Commit 58b311ad authored by Pietro Abate's avatar Pietro Abate

[r2003-05-25 17:26:23 by cvscast] Doc

Original author: cvscast
Date: 2003-05-25 17:26:23+00:00
parent b9c7e1ea
......@@ -28,24 +28,24 @@ Overview of the distribution
See the INSTALL file for Installation instructions.
1. CDuce command-line interpreter
1. CDuce command-line interpreter / toplevel
For performance reasons, it is advised to build it using OCaml native code
compiler (by default in the Makefile).
Usage:
cduce [options] [CDuce files] -- [arguments for the CDuce program]
cduce [options] [CDuce files] --arg [arguments for the CDuce program]
The arguments following the -- are passed to the CDuce program
The arguments following the --arg are passed to the CDuce program
in the argv variable (having type [ String* ], which means: sequence
of character strings).
The option -quiet suppresses normal output (typing, results). It is
The option --quiet suppresses normal output (typing, results). It is
normally used when the CDuce interpreter is used in the context
of batch processing.
The option -dump followed by a filename allows persistence between
The option --dump followed by a filename allows persistence between
several invocations of the interpreter: the current environment
(defined types and values) is saved to the file when the interpreter
terminates and it is restored if the interpreter is started again with
......@@ -53,7 +53,10 @@ the same option. Note that only the arguments after -- on the first
invocation in a session are passed to the CDuce program.
When no CDuce file is given on the command line, the interpreter
uses the standard input.
behaves as a toplevel. Phrases are interpreted when the user type
";;". Of course, mutually recursive definition (types or functions)
must be entirely contained in an adjacent sequence of phrases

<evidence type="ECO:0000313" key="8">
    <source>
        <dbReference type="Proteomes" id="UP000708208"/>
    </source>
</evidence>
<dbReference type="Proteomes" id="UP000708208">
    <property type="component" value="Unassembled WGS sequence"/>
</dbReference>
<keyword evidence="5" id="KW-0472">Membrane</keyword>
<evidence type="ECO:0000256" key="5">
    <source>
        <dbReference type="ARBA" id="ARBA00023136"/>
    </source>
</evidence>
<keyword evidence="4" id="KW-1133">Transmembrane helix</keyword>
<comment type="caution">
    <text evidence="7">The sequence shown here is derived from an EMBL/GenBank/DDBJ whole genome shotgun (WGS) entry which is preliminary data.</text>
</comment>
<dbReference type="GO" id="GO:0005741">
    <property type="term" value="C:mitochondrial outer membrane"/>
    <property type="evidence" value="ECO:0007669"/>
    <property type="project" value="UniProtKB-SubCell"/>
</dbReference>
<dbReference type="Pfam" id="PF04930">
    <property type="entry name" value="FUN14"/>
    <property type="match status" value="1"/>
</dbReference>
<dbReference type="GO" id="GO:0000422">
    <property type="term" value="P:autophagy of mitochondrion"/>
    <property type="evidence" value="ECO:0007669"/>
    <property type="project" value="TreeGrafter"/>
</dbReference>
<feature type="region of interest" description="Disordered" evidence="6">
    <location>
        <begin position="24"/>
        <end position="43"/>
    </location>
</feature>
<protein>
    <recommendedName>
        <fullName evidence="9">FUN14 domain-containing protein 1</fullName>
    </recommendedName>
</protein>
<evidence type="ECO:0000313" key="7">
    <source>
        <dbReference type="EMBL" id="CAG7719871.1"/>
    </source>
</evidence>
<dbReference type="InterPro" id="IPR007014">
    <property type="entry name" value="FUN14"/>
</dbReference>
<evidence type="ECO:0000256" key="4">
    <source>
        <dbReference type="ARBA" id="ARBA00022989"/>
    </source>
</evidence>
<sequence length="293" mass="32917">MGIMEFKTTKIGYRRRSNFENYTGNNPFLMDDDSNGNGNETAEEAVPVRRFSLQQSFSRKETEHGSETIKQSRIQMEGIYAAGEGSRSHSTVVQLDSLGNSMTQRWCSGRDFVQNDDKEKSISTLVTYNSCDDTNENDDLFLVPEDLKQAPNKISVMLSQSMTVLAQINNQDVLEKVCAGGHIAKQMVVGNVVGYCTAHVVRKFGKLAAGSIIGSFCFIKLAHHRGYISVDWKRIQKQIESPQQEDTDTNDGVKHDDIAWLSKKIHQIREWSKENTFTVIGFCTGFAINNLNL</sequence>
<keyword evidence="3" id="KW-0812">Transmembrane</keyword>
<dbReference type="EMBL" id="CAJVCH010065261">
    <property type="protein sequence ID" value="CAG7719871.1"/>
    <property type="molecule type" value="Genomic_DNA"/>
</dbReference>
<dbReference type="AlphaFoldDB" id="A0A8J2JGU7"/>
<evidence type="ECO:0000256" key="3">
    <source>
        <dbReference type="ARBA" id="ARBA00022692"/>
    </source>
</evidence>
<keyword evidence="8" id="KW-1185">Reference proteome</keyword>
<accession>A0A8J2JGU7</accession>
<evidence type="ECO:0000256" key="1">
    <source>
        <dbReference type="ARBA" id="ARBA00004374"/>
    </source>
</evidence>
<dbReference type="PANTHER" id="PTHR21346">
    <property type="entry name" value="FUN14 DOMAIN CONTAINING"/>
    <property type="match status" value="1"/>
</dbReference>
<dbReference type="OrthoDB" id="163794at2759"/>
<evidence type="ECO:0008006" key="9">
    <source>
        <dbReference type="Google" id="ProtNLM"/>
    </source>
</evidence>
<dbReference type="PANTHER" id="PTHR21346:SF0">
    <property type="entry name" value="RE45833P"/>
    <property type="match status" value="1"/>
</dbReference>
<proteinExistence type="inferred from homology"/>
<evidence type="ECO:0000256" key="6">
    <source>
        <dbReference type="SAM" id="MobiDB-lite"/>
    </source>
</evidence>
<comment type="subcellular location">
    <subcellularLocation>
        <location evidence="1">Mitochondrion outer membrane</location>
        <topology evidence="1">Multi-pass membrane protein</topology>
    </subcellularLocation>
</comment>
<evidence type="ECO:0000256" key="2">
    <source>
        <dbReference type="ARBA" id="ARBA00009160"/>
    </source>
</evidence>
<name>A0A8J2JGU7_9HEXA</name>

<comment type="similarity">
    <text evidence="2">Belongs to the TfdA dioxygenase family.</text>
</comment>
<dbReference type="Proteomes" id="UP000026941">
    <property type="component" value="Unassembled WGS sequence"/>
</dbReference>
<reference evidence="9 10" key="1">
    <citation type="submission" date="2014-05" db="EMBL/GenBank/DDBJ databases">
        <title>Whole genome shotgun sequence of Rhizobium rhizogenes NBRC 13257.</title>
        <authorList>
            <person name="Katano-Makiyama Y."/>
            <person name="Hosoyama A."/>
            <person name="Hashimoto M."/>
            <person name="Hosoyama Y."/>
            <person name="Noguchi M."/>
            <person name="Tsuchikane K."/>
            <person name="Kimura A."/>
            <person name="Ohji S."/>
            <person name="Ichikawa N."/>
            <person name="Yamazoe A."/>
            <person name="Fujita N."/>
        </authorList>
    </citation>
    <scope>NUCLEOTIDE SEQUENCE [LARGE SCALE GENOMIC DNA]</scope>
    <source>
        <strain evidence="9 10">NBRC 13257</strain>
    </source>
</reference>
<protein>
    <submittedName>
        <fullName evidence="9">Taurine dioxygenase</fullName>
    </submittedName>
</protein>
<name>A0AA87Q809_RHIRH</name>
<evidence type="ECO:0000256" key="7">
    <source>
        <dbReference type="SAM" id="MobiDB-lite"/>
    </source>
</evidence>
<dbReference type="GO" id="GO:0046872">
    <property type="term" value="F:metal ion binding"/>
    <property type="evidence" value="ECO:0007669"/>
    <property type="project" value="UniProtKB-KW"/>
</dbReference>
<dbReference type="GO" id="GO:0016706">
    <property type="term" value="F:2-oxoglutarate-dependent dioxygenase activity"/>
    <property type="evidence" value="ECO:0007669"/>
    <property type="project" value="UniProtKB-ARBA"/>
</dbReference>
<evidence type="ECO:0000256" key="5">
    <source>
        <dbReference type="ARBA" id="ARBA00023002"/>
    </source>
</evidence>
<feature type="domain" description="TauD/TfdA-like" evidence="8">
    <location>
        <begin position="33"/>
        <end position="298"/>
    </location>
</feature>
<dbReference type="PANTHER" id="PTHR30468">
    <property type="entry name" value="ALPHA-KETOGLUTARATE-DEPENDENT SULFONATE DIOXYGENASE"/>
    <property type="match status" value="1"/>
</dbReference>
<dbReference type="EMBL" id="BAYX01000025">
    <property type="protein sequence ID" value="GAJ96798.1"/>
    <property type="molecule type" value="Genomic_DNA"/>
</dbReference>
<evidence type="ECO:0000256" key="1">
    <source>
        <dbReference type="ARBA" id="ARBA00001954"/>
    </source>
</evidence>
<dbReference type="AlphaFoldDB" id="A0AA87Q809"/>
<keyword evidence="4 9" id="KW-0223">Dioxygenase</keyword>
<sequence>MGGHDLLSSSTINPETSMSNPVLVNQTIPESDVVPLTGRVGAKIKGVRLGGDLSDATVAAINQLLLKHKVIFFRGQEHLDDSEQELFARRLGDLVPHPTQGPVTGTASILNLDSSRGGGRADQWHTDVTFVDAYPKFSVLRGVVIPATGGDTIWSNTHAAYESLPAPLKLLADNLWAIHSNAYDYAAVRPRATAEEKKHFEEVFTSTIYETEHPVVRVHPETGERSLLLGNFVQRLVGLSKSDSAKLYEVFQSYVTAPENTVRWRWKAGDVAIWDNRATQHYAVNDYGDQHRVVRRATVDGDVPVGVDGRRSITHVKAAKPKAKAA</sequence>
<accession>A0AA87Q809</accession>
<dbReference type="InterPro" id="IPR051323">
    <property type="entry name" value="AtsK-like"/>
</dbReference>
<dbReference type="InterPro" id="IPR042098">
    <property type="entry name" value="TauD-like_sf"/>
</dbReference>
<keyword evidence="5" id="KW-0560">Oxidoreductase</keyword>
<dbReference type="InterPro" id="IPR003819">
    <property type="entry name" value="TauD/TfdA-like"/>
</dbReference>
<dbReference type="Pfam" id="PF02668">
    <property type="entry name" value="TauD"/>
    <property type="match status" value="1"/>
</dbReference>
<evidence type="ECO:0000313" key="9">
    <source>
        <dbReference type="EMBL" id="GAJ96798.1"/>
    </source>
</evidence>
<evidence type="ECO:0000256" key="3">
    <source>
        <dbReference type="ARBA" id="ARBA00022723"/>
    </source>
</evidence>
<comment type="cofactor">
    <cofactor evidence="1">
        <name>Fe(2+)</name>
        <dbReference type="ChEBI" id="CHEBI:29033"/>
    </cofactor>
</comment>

(without ";;" inbetween).
2. CDuce CGI interface
......
......@@ -55,7 +55,6 @@ let read i =
flush stdout;
first_line := false;
let c = input_char stdin in
flush stderr;
bol := (not first) && c = '\n';
Some c
......@@ -68,7 +67,7 @@ let toploop () =
ignore (Cduce.toplevel ppf ppf_err input);
loop () in
try loop ()
with End_of_file -> exit 0
with End_of_file -> ()
let do_file s =
let chan = open_in s in
......
(* All the types submitted at once are mutually recursive *)
(* Adjacent type declarations are mutually recursive *)
type T = <t>S;;
type S = [ (Char | T)* ];;
let x : S = [ 'abc' <t>['def'] 'ghi' ];;
(* Consecutive function definitions (without any other toplevel phrase
in the middle) are grouped together *)
(* Similarly for toplevel function definitions *)
let fun f (x : Int) : Int = g x;;
let fun g (x : Int) : Int = 3;;
......
......@@ -40,11 +40,32 @@ CDuce program(s). </li>
version number and exit immediately.</li>
<li>All the other arguments on the command line are considered CDuce
scripts, which are executed successively. If no CDuce file is given on
the command line, the interpreter uses the standard input. </li>
scripts, which are executed successively.</li>
</ul>
</box>
<box title="Toplevel" link="toplevel">
<p>
If no CDuce file is given on the command line, the interpreter
behaves as an interactive toplevel.
</p>
<p>
Toplevel phrases are processed after each <code>;;</code>.
Mutually recursive declaration of types or functions
must be contained in a single adjacent sequence of phrases
(without <code>;;</code> inbetween).
</p>
<p>
The toplevel has no line editing facilities.
You can use an external wrapper such as
<a href="http://pauillac.inria.fr/~ddr/">ledit</a>.
</p>
</box>
</page>
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